Nutrition information streams from every possible social media platform with helpful–and often not so helpful–tips about food and nutrition, promoting health and treating disease. Too often marketing trumps science, with consumers left to sort everything out.
In less than 3 minutes scrolling twitter this morning I spotted three perfect example of everything from almost-to-be-expected marketing hype to blatant lies.
First I learned about “healthy” ice cream. No wonder the FDA is grappling with the use of the term. In this case, Halo Top products crow about less fat, less sugar, and more protein in every pint. However, that doesn’t make the product “healthy”. It is merely less caloric, with less fat and sugar, and more protein than other ice cream brands.
I grimace at the mix of stevia and erythritol providing sweetness, a kind of deal with the devil. A sweet taste in calorie rich foods rev up insulin secretion and possible impairs how our body registers “enough”, not necessarily a good thing for many Americans struggling with poor metabolic health. Maybe they are “better than” other sweeteners, but that doesn’t necessarily vault them into a “healthy” category.
Plenty of natural and organic additives help Halo Top taste like “real ice cream”, although achieving an acceptable mouth feel and texture remains a challenging task when reducing both fat and sugar. I’m old enough to remember the slightly nauseating slick mouth feel of Simplesse, so to be fair a taste test is likely in my future.
Bottom line, I cringe at the product label advertising so few calories, almost goading consumers into eating the entire pint. For most consumers, keep a treat a treat. When you choose to indulge, make sure it is delicious and satisfying, not just seducing you to eat the whole thing.
How does any single food helps control blood pressure, fights migraines, improve energy, and support weight loss without regard for the rest of the diet? Americans are being sold a bill of goods.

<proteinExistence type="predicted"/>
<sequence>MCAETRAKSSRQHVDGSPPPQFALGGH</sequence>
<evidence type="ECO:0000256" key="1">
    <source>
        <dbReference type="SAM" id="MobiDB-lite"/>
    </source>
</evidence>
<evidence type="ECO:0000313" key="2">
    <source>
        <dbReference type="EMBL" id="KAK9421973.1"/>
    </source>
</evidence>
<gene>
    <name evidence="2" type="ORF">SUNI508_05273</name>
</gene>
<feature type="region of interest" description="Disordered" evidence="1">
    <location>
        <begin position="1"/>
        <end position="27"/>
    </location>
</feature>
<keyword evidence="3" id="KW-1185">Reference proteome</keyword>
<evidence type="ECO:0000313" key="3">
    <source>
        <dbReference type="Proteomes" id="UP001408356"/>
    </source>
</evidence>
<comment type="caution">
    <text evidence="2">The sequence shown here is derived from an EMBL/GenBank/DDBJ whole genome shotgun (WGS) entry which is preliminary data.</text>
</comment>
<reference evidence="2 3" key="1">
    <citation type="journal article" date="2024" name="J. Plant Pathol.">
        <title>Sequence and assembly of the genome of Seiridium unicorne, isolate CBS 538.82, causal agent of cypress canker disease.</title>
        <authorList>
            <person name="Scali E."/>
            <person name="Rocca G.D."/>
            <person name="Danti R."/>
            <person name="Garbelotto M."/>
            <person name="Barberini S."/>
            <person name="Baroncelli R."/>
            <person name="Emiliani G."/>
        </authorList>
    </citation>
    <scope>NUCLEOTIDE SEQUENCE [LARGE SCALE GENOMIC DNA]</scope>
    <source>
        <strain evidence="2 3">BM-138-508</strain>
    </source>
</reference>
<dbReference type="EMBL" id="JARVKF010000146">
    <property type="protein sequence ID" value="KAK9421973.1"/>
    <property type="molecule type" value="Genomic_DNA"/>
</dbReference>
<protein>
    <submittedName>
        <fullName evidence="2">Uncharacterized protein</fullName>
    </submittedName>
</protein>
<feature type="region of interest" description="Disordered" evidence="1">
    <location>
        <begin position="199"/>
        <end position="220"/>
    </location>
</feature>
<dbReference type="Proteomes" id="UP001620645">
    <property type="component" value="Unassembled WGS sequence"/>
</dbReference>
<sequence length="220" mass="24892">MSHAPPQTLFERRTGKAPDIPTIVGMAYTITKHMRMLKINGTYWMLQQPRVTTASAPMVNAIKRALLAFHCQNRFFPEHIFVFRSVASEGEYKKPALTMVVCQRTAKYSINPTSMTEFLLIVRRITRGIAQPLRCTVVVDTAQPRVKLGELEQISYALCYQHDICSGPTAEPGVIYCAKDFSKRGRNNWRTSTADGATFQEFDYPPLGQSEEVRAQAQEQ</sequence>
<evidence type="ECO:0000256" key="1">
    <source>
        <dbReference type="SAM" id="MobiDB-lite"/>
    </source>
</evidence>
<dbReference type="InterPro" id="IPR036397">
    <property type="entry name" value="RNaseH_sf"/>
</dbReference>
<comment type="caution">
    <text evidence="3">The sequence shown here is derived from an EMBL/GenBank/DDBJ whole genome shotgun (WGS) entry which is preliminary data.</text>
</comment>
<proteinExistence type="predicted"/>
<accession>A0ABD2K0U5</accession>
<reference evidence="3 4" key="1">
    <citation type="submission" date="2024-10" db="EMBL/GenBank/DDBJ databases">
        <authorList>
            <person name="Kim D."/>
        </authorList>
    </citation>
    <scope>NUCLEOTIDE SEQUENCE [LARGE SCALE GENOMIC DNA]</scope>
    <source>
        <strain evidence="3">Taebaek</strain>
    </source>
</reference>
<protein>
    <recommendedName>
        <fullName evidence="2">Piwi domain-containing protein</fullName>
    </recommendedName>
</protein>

Quinoa is only one of a number of so called “superfoods”, the brainchild of marketing geniuses with little regard for how the body truly works. Shame on journalists and bloggers– especially doctors, dietitians, and other health care providers– who regularly hawk these foods for more than they can deliver.
Ironically, despite all the hype about quinoa and protein, the grain yields a nutritional profile not unlike other grains. While a half cup serving yields 4 grams of protein compared to 2 grams for most grains, quinoa is still a rich source of carbohydrates. With almost 20 grams of carbohydrate per half cup, quinoa delivers about 71% of calories from carbs. Quinoa is a lovely, tasty grain. Enjoy it as such.
HOW CAN A “LOW CARB” RECIPE DELIVER MORE CARBOHYDRATE THAN ANYTHING ELSE?
A tweet touting an article featuring a “Low-Carb Breakfast You’ve Got toTry” from Shape Magazine caught my eye. I clicked onto the piece, noting the use of cauliflower instead of oatmeal as well as the addition of banana, soy milk, maple syrup, strawberries and pear.
True, the breakfast recipe includes no starch or grain, but yields mostly carbohydrate calories none-the-less. For the most part, fruit and vegetables predominantly contribute carbohydrate calories with a few exceptions.
This so called “low carb” breakfast yields 57% carbohydrate calories, with a full tablespoon of raw almonds and a half tablespoon of almond butter providing most of the 30% calories from fat and a portion of the less than 20% protein. By most standards, this breakfast could be considered a higher carbohydrate breakfast.
Ideally social media could offer sound advice or lead consumers to click on a link to helpful information. Unfortunately, marketing often trumps science, even from sources that should know better.
In many ways consumers are left to fend for themselves, and identifying trustworthy resources takes time and effort. I’m happy to be of service, however I’m curious how else you navigate the world of food and nutrition online. What other resources do you use?